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The cerebral mechanisms of traits associated with depersonalization-derealization disorder (DPRD) remain poorly understood.
Happy and sad emotion expressions were presented to DPRD and non-referred control (NC) subjects in an implicit event-related functional magnetic resonance imaging (fMRI) design, and correlated with self report scales reflecting typical co-morbidities of DPRD: depression, dissociation, anxiety, somatization.
Significant differences between the slopes of the two groups were observed for somatization in the right temporal operculum (happy) and ventral striatum, bilaterally (sad). Discriminative regions for symptoms of depression were the right pulvinar (happy) and left amygdala (sad). For dissociation, discriminative regions were the left mesial inferior temporal gyrus (happy) and left supramarginal gyrus (sad). For state anxiety, discriminative regions were the left inferior frontal gyrus (happy) and parahippocampal gyrus (sad). For trait anxiety, discriminative regions were the right caudate head (happy) and left superior temporal gyrus (sad).
The ascertained brain regions are in line with previous findings for the respective traits. The findings suggest separate brain systems for each trait.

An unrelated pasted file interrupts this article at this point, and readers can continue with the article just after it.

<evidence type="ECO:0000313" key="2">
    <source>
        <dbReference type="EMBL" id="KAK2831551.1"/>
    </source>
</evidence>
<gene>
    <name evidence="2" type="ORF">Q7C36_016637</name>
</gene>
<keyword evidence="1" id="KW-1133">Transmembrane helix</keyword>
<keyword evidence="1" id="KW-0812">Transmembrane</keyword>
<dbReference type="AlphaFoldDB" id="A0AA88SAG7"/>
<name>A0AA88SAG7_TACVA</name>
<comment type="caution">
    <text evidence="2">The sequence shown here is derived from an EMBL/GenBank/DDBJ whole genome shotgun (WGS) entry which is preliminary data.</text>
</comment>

Our results do not justify any bias for a certain nosological category in DPRD.
Depersonalization is a dissociative disorder, causing alteration in the perception or experience of the self and a detachment from reality. This is a fascinating and clinically relevant phenomenon neglected within psychiatry. Far from being a rare condition, it can be as prevalent as schizophrenia or bipolar disorder and frequently occurs in association with other neuropsychiatric conditions. This book is a review of depersonalization, dealing with the subject from a wide range of perspectives and covering historical, conceptual, clinical, trans-cultural, pharmacological and neurobiological factors. It discusses recent neuroimaging studies providing fresh insights into the condition and opening up new opportunities to manage the symptoms with pharmacologic and psychotherapeutic interventions. It will be relevant to psychiatrists and clinical psychologists, as well as primary care practitioners, neurologists and psychiatric nurses.